Abstract P192: Metabolomic Profiles Associated with Total and CVD Mortality in Women
Background: Using novel metabolomic markers to identify individuals at increased risk for total and cardiovascular mortality may help inform therapeutic or prevention strategies.
Methods: A total of 2306 women in the Women’s Health Initiative (WHI) Observational Study (WHI-OS) and Hormone Trials (WHI-HT) had 370 plasma metabolites measured at baseline by liquid chromatography tandem mass spectroscopy. The analysis cohort included 2298 women (943 WHI-OS; 1355 WHI-HT) with complete covariate data. Multivariate cox proportional hazards models were constructed to examine the association of metabolites with mortality, adjusting for age, body mass index, systolic blood pressure, hypertension treatment, diabetes, smoking, total and HDL cholesterol. The WHI-OS data were used for discovery analyses; metabolites with a multivariate-adjusted false discovery rate (FDR) adjusted p value <0.05 were considered significant. These candidate metabolites were included for backwards selection (p for exclusion > 0.05) to identify independent metabolites for inclusion in a composite score. The score of these significant mutually-adjusted metabolites was created based on the quartile score for each metabolite, with higher values indicating higher likelihood of all cause mortality and was tested in the WHI-HT cohort.
Results: During a median follow-up of 16.7 years, 1,102 women died (417 WHI-OS; 685 WHI-HT), with 601 cardiovascular deaths. At baseline, the median age was 68 years (interquartile range 62-72) and median time to death was 9.9 years. In the WHI-OS discovery cohort, 56 metabolites were significantly associated with multivariate-adjusted total mortality (FDR p< 0.05). When all 56 metabolites were mutually adjusted in the same model and subjected to backwards selection, 15 metabolites remained significantly associated with total mortality after multivariate adjustment and were used to create a composite score. In the separate WHI-HT validation cohort, women in the highest score quartile had a hazards ratio (HR) of 2.36 (95% CI: 1.88-3.21) for death. The mortality score was also associated with CVD death (HR 3.27 [2.54-4.22] highest vs. lowest quartile) for the combined WHI-OS and WHI-HT sample. Six metabolites were significantly associated with mortality in both samples with multivariate mutual adjustment; docosatrienoic acid an omega-3 fatty acid, histamine a pro-inflammatory compound , and the alpha-amino acids histidine and tryptophan were protective while 3-ureidopropionic acid an intermediate in the metabolism of uracil, and 18:1 cholesterol ester were associated with increased risk.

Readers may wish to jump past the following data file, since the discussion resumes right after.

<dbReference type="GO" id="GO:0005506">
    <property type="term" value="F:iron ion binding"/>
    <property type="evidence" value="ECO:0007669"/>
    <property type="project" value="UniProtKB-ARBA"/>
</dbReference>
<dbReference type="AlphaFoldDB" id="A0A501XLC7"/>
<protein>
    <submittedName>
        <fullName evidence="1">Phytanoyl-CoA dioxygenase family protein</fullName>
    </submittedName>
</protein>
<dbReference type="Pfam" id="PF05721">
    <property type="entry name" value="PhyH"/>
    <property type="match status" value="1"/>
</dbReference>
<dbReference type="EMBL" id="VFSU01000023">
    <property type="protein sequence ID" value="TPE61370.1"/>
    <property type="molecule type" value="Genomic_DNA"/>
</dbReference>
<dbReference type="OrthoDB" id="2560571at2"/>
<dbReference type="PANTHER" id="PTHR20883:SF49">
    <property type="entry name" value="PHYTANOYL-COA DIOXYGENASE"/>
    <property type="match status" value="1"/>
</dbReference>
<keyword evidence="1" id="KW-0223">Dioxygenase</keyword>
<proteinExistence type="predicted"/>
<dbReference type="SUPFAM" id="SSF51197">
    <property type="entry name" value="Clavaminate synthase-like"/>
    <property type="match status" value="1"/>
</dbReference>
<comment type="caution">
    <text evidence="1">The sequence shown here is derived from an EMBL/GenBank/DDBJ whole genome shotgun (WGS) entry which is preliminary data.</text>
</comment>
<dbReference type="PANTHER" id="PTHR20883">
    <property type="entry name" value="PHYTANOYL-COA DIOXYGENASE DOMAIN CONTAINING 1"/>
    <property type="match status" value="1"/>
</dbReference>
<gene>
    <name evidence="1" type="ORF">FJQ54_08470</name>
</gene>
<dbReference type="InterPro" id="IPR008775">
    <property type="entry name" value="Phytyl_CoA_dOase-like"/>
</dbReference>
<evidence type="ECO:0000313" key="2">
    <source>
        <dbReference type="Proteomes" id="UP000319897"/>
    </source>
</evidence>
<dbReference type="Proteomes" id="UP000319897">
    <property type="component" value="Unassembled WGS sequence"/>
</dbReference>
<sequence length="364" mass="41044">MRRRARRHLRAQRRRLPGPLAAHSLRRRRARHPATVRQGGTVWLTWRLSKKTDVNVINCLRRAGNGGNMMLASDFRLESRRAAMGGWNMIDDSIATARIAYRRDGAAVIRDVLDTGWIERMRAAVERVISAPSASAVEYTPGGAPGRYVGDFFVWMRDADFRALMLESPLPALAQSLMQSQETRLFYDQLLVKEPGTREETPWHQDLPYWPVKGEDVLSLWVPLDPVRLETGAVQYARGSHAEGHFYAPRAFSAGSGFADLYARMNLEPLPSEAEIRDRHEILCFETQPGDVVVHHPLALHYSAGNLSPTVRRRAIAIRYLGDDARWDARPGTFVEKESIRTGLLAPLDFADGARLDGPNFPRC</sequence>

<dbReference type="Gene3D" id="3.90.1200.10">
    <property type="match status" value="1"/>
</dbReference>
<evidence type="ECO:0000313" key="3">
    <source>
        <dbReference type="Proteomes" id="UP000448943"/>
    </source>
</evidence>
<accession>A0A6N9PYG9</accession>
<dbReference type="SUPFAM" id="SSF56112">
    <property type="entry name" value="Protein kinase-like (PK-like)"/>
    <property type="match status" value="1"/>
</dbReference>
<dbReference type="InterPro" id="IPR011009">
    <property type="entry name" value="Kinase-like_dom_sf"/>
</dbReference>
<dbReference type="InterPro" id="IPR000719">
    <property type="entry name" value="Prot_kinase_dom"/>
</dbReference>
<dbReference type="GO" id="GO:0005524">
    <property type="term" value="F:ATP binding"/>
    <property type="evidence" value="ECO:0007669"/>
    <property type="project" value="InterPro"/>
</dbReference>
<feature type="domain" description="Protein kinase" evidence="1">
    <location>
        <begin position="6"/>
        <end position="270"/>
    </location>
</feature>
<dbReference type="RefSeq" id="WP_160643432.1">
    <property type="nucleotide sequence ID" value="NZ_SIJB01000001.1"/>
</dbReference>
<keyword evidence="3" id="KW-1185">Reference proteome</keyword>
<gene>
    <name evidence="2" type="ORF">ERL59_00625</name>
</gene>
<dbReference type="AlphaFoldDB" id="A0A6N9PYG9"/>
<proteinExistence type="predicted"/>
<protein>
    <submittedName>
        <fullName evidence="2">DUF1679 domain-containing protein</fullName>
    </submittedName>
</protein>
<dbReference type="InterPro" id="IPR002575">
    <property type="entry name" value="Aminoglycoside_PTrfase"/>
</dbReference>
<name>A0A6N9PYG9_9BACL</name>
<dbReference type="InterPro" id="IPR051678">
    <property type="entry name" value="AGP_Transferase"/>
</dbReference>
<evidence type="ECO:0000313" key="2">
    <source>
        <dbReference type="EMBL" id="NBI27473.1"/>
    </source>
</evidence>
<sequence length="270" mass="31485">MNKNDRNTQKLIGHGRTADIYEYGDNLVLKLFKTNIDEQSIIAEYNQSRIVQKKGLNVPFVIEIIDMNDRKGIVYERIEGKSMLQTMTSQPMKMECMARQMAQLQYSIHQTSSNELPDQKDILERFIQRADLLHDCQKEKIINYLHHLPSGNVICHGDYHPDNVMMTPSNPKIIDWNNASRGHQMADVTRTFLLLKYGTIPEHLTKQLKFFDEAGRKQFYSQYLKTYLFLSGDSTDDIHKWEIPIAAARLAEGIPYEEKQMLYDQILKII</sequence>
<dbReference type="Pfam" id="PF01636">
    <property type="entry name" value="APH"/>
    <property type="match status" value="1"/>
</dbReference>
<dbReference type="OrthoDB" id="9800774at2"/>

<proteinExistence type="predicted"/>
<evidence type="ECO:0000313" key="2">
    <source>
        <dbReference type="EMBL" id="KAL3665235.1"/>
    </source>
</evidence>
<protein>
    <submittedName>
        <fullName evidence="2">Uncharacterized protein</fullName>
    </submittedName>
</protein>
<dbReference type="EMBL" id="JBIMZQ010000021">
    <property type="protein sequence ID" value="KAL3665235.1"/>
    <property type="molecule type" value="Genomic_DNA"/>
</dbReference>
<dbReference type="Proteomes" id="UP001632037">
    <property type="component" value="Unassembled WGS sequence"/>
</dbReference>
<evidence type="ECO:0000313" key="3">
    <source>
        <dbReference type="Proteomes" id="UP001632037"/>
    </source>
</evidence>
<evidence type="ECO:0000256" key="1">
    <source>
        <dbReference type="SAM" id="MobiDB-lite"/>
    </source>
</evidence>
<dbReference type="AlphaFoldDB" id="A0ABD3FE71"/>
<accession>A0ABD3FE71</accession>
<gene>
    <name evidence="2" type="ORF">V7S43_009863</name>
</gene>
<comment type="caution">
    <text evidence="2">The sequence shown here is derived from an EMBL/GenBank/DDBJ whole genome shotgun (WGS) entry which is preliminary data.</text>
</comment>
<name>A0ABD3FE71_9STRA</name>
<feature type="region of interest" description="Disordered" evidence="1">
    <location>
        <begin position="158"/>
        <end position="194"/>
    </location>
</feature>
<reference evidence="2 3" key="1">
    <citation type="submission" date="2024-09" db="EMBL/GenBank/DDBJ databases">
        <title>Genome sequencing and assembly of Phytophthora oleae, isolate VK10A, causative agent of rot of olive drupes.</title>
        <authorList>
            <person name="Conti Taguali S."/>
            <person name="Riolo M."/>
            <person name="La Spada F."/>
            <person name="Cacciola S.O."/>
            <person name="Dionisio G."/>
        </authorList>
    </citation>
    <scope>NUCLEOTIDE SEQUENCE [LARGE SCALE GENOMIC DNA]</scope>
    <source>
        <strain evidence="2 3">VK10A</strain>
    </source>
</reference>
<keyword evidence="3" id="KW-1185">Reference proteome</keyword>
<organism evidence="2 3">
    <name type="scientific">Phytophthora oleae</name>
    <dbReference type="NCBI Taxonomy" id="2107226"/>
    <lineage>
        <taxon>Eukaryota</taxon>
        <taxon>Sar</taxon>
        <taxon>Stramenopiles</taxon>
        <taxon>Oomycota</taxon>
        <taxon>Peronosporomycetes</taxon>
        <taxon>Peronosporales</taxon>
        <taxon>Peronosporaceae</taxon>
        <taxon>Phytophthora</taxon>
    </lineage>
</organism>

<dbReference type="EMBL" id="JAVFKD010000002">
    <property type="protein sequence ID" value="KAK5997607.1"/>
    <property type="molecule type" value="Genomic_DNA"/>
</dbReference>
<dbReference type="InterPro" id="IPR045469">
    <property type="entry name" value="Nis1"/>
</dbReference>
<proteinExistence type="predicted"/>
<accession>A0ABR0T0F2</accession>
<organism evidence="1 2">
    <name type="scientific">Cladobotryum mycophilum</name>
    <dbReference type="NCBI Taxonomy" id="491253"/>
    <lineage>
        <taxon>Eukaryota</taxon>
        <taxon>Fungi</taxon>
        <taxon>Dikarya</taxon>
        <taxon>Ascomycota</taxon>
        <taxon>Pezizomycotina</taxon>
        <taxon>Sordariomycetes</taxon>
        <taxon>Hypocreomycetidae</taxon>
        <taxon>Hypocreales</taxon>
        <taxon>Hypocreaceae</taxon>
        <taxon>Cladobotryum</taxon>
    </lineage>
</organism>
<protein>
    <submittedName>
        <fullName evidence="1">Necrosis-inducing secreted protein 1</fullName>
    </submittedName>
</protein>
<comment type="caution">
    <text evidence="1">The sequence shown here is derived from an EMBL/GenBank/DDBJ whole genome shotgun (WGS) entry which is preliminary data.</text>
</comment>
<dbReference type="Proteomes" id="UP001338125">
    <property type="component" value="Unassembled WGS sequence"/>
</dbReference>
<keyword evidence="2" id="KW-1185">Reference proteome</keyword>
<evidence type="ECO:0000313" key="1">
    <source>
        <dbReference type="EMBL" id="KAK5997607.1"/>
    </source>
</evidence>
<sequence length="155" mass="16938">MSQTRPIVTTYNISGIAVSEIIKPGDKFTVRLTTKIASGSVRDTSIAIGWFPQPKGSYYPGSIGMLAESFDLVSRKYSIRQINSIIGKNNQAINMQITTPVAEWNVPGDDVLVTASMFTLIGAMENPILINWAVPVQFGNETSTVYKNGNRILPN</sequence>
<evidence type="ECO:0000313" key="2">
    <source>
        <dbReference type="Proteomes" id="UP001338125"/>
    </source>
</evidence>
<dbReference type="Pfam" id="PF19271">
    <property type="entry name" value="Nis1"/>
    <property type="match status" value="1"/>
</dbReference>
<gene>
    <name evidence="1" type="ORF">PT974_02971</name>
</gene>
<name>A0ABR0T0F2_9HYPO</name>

Conclusions: Using a robust discovery and validation design, metabolite profiles were associated with significantly increased total and CVD mortality, even after adjustment for traditional risk factors.
Author Disclosures: K.M. Rexrode: None. R. Balasubramanian: None. N. Paynter: None. F. Giulianini: None. J. Chen: None. J.E. Manson: None. M. Vitolins: None. C.M. Albert: None. C. Clish: None.
- © 2017 by American Heart Association, Inc.